Sunday, March 12, 2006

Smithsonian soil exhibit

Soils:Worlds Underfoot

From TroutGrrrl @ Science and Sarcasm:

The Smithsonian Institution, the Soil Science Society of America (SSSA), and others are planning a 5,000 square foot soil exhibit at the National Museum of Natural History in Washington, D.C. The projected opening for the “Soils:Worlds Underfoot,” exhibit, is 2008. The exhibit will occupy one entire hall of the museum and will be displayed for 1.5 years. It will feature state soil monoliths and interactive soil displays. Each of the 50 states and three U.S. territories will donate a monolith of their state soil for the display. A separate mobile exhibit will travel to hundreds of museums, schools, and libraries with soil education kits, web-based activities, curriculum, and career information.

The exhibit is expected to require 2+ years for the Smithsonian to design, build and install. Sponsored by the SSSA, the final decision about exhibit building, design, and content rests with the host: Smithsonian's National Museum of Natural History. The total cost is projected to be $4 million.

The exhibit will emphasize the living, biological nature of soils, the variation in soils from one region or locality to another, the dynamic nature of soil, the role soil plays in linking the earth's air, land and water resources, and the importance of taking care of our non-renewable soil resources.

This exhibit is welcomed with enthusiasm by soil scientists. It would be at any time, but now, when soil science is at the cross roads and with soil scientists keyed up about the profession, it is even more so.

Many soil scientists are asking if the profession can survive another generation. Soil science departments continue to close up shop, as they have been for 20 years. Soil science is being dismembered and parts allocated to engineering or agricultural disciplines. Retiring soil scientists in academe are not being replaced. USDA-NRCS soil scientist hiring is essentially frozen despite the fact that NRCS does not have the manpower to fulfill its soil mapping commitments. Without soil science graduates, and without jobs to attract them, my profession appears doomed. SSSA membership growth has leveled off, and reversed in 2005. SSSA Journal publishing revenues are under assault by the growing movement toward open access, depriving SSSA of revenues needed to combat the trend.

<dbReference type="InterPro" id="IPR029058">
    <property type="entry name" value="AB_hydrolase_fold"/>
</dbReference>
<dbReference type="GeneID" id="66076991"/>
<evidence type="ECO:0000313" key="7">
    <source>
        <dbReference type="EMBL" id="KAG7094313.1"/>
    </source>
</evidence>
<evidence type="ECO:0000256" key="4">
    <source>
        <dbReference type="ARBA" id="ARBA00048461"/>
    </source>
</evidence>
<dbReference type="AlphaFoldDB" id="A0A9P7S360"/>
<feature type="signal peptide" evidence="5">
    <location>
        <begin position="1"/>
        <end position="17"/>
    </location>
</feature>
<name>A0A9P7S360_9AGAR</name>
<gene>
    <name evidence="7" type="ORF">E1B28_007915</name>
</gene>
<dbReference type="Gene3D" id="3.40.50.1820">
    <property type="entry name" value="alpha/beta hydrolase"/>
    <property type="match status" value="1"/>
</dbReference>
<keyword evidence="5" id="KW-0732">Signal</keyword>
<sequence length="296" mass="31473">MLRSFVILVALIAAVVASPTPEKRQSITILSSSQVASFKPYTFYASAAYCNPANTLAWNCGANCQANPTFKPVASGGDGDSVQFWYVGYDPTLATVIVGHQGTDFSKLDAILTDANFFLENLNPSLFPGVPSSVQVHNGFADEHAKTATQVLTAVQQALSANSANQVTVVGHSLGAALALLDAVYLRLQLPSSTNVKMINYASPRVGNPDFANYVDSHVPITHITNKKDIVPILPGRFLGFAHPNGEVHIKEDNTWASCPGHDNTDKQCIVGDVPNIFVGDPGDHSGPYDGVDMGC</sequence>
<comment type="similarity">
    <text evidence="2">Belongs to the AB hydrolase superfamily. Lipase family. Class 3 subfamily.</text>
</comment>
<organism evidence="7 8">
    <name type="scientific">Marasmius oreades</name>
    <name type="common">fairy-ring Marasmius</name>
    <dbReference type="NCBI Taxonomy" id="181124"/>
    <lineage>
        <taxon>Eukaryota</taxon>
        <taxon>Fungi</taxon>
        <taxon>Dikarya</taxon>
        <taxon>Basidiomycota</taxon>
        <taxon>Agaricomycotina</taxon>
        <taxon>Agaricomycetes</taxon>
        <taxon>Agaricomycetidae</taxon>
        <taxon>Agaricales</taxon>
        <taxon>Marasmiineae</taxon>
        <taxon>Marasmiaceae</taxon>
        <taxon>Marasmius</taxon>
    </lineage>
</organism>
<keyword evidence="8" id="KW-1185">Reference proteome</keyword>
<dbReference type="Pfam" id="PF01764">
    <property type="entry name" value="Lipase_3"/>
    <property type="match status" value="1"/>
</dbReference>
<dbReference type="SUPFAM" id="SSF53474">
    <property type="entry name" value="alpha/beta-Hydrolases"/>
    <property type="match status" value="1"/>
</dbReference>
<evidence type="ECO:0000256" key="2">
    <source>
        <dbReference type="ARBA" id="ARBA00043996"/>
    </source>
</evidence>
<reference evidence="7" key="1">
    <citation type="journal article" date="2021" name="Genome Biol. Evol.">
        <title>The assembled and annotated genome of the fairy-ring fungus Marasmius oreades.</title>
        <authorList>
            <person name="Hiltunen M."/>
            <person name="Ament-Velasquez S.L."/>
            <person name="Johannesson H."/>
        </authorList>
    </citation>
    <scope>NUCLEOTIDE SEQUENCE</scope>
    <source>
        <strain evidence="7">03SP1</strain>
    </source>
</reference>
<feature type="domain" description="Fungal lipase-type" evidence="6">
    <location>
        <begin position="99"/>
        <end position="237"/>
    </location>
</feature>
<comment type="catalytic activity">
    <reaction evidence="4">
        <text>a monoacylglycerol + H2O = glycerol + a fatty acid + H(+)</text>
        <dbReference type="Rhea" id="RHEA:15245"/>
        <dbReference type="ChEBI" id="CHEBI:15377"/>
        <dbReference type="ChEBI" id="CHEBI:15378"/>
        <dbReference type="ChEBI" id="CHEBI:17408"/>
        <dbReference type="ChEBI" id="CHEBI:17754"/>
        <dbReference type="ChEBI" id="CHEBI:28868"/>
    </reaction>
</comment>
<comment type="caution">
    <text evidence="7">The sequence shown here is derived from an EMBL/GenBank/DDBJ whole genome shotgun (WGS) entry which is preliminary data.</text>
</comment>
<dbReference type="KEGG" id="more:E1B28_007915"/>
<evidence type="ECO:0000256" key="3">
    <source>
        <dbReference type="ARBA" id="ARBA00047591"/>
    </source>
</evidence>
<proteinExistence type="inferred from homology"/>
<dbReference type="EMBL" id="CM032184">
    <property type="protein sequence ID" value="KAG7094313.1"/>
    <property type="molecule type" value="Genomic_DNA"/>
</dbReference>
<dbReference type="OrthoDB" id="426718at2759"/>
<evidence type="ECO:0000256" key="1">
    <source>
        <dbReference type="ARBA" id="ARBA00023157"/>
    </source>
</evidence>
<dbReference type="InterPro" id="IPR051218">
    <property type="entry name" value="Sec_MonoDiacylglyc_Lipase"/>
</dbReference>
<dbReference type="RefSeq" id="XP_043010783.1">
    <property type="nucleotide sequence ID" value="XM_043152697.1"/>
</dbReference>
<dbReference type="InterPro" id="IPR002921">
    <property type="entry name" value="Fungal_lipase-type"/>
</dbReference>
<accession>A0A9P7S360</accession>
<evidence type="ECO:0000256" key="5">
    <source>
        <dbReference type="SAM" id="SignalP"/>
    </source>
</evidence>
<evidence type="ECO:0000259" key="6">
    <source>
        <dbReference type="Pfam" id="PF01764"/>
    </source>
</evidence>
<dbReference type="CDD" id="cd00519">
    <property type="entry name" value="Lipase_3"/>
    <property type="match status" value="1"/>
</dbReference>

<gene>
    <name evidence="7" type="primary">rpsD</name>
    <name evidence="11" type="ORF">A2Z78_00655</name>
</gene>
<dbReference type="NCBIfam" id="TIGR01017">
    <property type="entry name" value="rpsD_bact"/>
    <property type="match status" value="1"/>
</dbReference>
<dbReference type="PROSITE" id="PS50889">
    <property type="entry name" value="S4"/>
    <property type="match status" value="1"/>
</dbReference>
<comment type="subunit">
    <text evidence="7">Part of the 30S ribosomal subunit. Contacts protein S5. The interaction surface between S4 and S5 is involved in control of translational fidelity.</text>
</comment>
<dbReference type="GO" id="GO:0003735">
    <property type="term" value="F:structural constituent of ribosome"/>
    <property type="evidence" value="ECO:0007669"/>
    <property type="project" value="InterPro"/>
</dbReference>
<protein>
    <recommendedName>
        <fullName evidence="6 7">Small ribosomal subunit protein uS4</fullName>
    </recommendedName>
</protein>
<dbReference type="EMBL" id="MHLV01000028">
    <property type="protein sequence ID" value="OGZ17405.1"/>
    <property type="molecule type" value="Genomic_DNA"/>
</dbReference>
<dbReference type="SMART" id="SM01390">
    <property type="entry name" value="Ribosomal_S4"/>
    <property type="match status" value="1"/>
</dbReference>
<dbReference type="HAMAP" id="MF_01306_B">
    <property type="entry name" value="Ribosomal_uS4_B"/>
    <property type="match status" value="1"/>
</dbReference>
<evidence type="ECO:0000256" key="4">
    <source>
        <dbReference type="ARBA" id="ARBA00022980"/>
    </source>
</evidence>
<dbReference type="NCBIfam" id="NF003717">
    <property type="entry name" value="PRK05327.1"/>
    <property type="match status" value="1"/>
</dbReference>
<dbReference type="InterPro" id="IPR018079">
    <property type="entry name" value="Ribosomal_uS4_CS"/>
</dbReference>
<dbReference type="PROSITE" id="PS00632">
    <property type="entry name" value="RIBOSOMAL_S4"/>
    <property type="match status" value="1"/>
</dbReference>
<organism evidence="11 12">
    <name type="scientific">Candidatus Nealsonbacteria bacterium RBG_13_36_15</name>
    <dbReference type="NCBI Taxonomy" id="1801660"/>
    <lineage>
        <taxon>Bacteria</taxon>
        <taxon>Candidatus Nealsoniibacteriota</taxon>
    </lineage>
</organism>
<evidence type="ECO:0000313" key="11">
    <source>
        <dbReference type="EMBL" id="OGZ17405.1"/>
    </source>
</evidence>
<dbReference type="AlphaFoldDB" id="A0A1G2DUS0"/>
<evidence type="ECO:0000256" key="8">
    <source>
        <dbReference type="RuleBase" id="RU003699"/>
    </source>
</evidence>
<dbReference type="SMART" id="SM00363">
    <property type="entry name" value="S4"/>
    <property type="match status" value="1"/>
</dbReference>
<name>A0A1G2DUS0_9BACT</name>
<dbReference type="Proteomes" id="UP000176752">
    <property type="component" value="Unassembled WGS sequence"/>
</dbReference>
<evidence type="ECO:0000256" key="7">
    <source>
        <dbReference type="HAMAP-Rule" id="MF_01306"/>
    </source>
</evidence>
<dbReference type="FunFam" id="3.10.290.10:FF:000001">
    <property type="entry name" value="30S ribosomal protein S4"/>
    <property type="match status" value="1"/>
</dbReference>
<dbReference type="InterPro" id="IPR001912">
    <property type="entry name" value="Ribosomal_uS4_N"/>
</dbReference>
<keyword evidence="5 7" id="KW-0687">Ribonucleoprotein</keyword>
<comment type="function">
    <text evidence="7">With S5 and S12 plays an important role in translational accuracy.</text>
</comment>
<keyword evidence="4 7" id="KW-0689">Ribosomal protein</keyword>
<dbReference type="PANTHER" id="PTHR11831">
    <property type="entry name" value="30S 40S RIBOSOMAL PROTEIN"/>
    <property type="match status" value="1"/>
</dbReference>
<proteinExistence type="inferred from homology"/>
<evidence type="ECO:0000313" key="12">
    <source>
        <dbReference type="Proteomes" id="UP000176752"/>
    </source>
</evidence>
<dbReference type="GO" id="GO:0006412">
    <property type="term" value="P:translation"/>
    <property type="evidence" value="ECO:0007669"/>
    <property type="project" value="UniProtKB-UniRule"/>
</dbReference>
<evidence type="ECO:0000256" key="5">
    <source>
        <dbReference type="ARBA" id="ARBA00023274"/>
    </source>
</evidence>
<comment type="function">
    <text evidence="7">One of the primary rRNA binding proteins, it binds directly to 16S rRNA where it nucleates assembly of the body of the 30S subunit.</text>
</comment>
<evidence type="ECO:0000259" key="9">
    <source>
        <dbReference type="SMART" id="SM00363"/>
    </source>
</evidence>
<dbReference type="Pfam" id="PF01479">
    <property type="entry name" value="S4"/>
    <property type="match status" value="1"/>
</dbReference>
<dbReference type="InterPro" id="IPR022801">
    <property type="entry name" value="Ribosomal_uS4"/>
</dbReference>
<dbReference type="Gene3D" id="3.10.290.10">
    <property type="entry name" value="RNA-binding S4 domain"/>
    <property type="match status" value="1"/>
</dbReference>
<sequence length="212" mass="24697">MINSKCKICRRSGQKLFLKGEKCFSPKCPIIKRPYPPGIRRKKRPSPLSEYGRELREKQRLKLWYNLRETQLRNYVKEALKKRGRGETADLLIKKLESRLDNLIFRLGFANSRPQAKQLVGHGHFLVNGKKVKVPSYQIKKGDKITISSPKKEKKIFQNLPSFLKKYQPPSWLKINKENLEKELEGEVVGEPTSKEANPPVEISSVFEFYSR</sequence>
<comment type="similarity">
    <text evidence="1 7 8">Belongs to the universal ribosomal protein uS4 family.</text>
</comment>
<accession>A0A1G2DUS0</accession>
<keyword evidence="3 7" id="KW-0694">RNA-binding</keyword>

It may surprise some that I believe our profession is very healthy and is experiencing a most welcome transition. Soil scientists working for the federal government, agriculture or academe may be looking at a shrinking pool, but try to find a consulting soil scientist outside of these areas that is not working 50 and 60 and more hours a week.

Look at the fundamental need for the science. Recent discoveries about microbial diversity, glomalin and amazonian dark earth have occurred at a time when carbon sequestration (pdf), atmospheric CO2 fertilization effects and climate change have reminded folks that the complex role of soils is too important for reliance on second-hand information, simplistic models and large scale county soil map data. We need the soil scientists themselves, not just their research papers and their maps.

Open-access (OA) to published scientific articles may threaten our scientific institutions, but is healthy for the sciences and the individual scientists. OA opens up participation to a much larger scientific community, gaining more dynamic interaction and collegiality than it loses in the area of peer-review. Researchers are attracted to publish open access because OA papers are cited more than restricted access papers. Open access to research data will do more to prevent the recent rash of scientific misconduct than peer review alone can accomplish and at essentially no cost. Replacing peer-review with review-by-many looks increasingly workable. Supporters note that Watson and Crick's paper on the structure of DNA was published without the benefit peer-review.

The soil science licensing phenomenon continues to grow within the United States. The movement is now well established at a state level. Growth is mostly because of a pattern of septic system failure due to poorly understood soil dynamics. The growth of soil science licensing is in step with insurance premium growth for Health Districts to cover their septic system failures. Regions with the most failure have the most enthusiasm for licensing.

Whereas membership in the SSSA has peaked for now, membership growth in the National Society of Consulting Soil Scientists is growing steadily. Job offers for soil scientist positions with private sector environmental consulting firms and health districts now surpass job opportunities in agriculture, academe or the federal government. This indicates a healthy recognition of the role of soil science in dealing with all sustainable land use issues, not just those involving agriculture, range and forestry.

This is a time of great change for the profession, and great opportunity to advance the science.

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TroutGrrrl said...

A whole blog devoted to soil science? Too good to be true!

Philip Small said...

Unusual fare for the blogosphere, but yes, its true. I see we share an interest in Those petri dish gardens are so cool.